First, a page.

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Message 21713 - Posted: 5 Dec 2009, 15:56:03 UTC



What price the secrets of the universe?

It may be costly to send protons whizzing round the Large Hadron Collider, but such research is a good investment.



Economies are underpinned by scientific research and scientists. Now is exactly the right time to invest more in curiosity-driven research, and although this might sound counterintuitive during the global recession, certainly there is historical precedence. Franklin Roosevelt instigated investment in basic research funding during the Great Depression, with a three-fold increase in the public science budget in the six years up to 1940, which resulted in unparalleled technological development as part of the New Deal. Japan emerged in the 1980s as a technological superpower, but the Japanese economy collapsed in 1990. Basic research was seen as a way out of the slump, and science was placed front and centre in Japanese policymaking. It is now in its third five-year plan, increasing funding to basic research each time.

And just in case anyone is tempted, don\\\'t trot out the old cliche about the only practical spin-offs from the very expensive Apollo missions being Velcro and Teflon. Forget the immeasurable inspirational effect that landing on the moon had, creating a generation of scientists and engineers: proper economic analysis indicated that for every dollar spent on Apollo, $14 were returned to the economy. The business gurus in Dragon\\\'s Den would be drooling at that kind of deal.

Next year, the scientists at the LHC will ignore the advice of the Ghostbusters, and will deliberately cross the streams of protons whizzing round the 27km tunnel at 99.99% the speed of light. When they start getting some results, they may yield an answer to one of the most fundamental questions in the universe. That should be enough to justify the phenomenal spend. Where\\\'s your sense of wonder? But if not, the data is unequivocal. The LHC emphatically exemplifies the solid notion that basic research results in economic growth.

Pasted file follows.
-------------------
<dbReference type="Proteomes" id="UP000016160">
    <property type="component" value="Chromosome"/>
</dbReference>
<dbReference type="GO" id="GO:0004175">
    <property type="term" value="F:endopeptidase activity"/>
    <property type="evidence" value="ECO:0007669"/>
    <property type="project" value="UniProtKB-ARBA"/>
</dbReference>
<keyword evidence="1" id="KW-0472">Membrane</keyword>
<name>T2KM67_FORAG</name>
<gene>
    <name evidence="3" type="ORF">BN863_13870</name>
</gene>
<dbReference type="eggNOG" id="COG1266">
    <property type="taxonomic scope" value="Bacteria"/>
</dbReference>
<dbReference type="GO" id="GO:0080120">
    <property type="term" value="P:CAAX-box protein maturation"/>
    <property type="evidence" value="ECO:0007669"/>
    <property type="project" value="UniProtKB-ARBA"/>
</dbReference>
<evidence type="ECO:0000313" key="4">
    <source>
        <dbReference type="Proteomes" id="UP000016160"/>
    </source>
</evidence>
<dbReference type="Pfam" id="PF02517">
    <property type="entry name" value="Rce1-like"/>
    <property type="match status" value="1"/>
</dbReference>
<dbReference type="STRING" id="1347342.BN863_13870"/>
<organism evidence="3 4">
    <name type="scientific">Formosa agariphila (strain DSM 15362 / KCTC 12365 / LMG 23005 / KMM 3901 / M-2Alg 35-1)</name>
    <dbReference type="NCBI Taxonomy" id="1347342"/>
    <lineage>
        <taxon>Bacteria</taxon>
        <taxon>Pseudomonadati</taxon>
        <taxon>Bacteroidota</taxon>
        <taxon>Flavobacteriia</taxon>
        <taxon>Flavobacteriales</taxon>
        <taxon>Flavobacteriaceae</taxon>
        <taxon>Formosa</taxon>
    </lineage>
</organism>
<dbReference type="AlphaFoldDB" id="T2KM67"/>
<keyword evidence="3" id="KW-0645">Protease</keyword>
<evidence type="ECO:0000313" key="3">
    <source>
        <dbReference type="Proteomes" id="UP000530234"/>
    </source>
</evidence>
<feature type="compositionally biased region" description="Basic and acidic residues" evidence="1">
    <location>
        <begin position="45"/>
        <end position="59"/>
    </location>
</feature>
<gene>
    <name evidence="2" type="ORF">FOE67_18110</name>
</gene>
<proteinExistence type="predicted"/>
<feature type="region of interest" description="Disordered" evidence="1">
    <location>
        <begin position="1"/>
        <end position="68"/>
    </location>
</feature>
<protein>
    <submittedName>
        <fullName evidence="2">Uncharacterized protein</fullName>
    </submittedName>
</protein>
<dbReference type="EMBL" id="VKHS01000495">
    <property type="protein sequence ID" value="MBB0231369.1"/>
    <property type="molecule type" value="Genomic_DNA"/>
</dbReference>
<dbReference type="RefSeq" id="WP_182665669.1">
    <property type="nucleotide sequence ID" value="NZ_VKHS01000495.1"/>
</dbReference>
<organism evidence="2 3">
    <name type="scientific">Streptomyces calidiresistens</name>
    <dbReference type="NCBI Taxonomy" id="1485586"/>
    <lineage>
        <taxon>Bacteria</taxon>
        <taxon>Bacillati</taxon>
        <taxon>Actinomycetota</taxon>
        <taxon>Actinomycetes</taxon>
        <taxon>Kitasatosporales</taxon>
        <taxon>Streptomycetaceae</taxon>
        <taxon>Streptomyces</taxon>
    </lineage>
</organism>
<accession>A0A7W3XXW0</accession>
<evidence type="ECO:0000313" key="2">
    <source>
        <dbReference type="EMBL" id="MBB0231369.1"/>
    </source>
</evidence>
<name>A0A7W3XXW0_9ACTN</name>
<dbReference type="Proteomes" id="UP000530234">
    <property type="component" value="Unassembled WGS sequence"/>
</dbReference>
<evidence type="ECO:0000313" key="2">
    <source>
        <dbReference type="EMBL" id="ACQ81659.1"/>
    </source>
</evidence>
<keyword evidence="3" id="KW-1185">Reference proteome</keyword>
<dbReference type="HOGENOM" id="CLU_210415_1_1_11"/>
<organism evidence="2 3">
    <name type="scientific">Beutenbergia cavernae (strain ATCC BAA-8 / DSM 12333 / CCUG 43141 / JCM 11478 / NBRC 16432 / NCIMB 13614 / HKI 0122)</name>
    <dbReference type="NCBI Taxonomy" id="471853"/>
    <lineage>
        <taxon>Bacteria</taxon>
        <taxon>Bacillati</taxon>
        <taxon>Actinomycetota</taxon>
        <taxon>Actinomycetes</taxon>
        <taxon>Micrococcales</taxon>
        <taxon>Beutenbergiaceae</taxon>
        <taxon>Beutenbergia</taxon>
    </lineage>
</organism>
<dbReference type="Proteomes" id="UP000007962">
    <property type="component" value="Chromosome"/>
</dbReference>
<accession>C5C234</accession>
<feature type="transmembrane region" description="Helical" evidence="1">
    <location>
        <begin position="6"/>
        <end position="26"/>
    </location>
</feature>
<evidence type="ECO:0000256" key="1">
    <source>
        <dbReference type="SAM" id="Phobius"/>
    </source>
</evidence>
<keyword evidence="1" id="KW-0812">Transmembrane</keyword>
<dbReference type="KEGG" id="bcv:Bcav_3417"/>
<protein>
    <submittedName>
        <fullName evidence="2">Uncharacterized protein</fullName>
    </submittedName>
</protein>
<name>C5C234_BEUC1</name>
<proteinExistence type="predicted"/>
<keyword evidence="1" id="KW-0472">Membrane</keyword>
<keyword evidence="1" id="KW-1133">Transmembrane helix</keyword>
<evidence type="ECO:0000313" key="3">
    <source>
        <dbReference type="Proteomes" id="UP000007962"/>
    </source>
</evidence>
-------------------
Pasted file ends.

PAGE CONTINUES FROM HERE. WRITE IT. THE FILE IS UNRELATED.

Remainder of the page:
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LHC: The Essential Guide Part 2
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Message 21744 - Posted: 11 Dec 2009, 3:18:25 UTC

What might the LHC discover?


Top of the list is the origin of mass in the universe. We strongly suspect that the particles that make up our bodies don’t just have mass—that is to say substance—but acquire it by some very subtle mechanism. The most well-established theory is the Higgs mechanism, which predicts the existence of one or more particles known as Higgs bosons that should be well within the reach of the LHC.

We also hope to discover the nature of dark matter, which many theorists suspect consists of a new kind of subatomic particle that outnumbers the stuff that makes up the Earth, sun and all the stars in the sky by a ratio of 5:1.

More speculatively, we could discover extra dimensions in the universe, revealing, in a Copernican revolution of unprecedented proportion, that we’re crawling around on a four-dimensional sheet in a perhaps infinitely larger multi-dimensional cosmos like ants on a piece of paper.

And last, but hardly least, we could discover something so strange and, possibly, so useful that nobody has yet thought of it.



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Message boards : LHC@home Science : The LHC: What price the secrets of the universe?


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